Even though e-cigarettes aren't dumping tobacco carcinogens into your lungs, nicotine itself is not innocuous. It speeds across the blood-brain barrier in just a few seconds, is highly addictive, can raise blood pressure, and hurts developing foetuses.

But there's a way around it.

Yummy dummy

Sitting at my desk, I drag on my 'electronic cigarette'. My puffing raises no durable objections (although maybe the odd eyebrow) in our open-plan office, for e-cigarette is entirely legal to be consumed anywhere, even on board a plane. 

The tip of it lights up (electronically) as I inhale. I can even belch out rings of totally harmless 'smoke', or rather vapour, condensed by the atomiser inside the battery - literally - out of thin office air.

Yet, with the help of a Portsmouth-based company called Victory Catering Supplies Ltd., I took my non-smoking smoking one huge step further: there's no nicotine in my e-cigarette and there hasn't been for over five months now, so, in actual fact, it is just a dummy. Or, as Americans say, a pacifier, to pacify an ex-chain-smoker like myself and to dupe his brain into believing that he continues to imbibe the much-coveted poison together with all the yummy and genuinely carcinogenic by-products of burning.

I know I can chuck out this 'dummy' any time without palpitations and other nasty withdrawal symptoms because, in reality, I have now been a non-smoker for six months - from the moment I discovered e-cigarettes.

It was a gradual process. I started with the strongest (strength nine) nicotine cartridges, then - in the course of several weeks and without much effort - slid down to seven, five, two and then zero. 

The e-cigarette market is growing by the day. Also, they are much cheaper than 'normal' cigarettes or cigars: a starter kit (with two batteries and a charger) costs about £20 and each cartridge, which lasts for at least a day, is only a bit over one pound!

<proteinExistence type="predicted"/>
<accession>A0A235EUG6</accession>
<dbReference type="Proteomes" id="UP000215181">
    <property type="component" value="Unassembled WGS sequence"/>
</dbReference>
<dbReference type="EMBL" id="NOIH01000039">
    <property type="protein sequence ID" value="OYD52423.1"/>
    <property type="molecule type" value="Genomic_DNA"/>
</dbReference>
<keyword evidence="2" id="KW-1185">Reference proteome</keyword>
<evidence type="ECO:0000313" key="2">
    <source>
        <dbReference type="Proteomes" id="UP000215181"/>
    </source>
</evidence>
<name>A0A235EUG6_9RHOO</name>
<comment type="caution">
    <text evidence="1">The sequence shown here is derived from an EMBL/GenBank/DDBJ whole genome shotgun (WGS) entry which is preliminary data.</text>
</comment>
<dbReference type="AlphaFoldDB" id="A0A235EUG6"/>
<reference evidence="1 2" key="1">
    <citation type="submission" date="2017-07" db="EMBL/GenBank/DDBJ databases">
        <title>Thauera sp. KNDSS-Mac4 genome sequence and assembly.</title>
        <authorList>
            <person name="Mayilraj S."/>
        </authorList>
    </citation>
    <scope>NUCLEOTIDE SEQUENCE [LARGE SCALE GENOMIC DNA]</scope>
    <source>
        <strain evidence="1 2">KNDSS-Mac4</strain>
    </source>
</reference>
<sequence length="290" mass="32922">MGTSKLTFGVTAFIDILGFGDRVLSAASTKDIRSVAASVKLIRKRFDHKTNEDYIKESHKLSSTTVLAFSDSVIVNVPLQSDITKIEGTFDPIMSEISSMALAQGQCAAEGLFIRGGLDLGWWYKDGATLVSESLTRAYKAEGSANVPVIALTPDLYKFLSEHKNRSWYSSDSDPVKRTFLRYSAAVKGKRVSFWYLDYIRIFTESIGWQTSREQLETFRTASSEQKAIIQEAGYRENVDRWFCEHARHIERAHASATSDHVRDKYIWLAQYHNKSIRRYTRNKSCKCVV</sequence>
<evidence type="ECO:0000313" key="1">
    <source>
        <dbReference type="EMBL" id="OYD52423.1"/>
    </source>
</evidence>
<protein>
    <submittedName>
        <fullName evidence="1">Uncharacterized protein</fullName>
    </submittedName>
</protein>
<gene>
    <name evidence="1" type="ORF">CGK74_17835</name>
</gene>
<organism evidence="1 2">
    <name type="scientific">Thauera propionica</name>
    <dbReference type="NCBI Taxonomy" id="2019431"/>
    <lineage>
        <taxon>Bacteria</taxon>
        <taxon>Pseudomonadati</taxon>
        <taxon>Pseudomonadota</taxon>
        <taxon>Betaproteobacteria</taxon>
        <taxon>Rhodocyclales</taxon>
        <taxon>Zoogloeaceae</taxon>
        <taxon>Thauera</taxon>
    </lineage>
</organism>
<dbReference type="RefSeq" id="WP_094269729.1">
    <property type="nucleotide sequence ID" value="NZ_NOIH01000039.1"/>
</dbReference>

Living proof of the fact that e-cigarettes work, I had nevertheless been waiting for the first conclusive tests before writing this column.

The tests have now taken place. The laboratory services of the Lancashire-based Blackburn MicroTech Solutions Ltd (www.lpdlabservices.co.uk [new window]) have issued a detailed 'analysis of components' of e-cigarettes 'smoking liquid'. Their conclusion is that e-cigarette "offers a much safer alternative to the traditional cigarette". And, without the nicotine, the only health 'damage' can stem from propylene glycol, a "suspected respiratory irritant" which can be replaced with harmless glycerol.

It is with an easy (and swiftly recovering) heart that I can now recommend e-cigarette to everyone who wants either to stop smoking completely or to switch over to its much healthier (and much more socially acceptable) alternative.

I don't know whether this revolutionary Chinese invention will ever be awarded a Nobel Prize in… I'm not sure what discipline - medicine, chemistry, or engineering, perhaps? - which I think it deserves, but one thing is certain: e-cigarette is the very last cigarette in my life; the life it has definitely helped to save.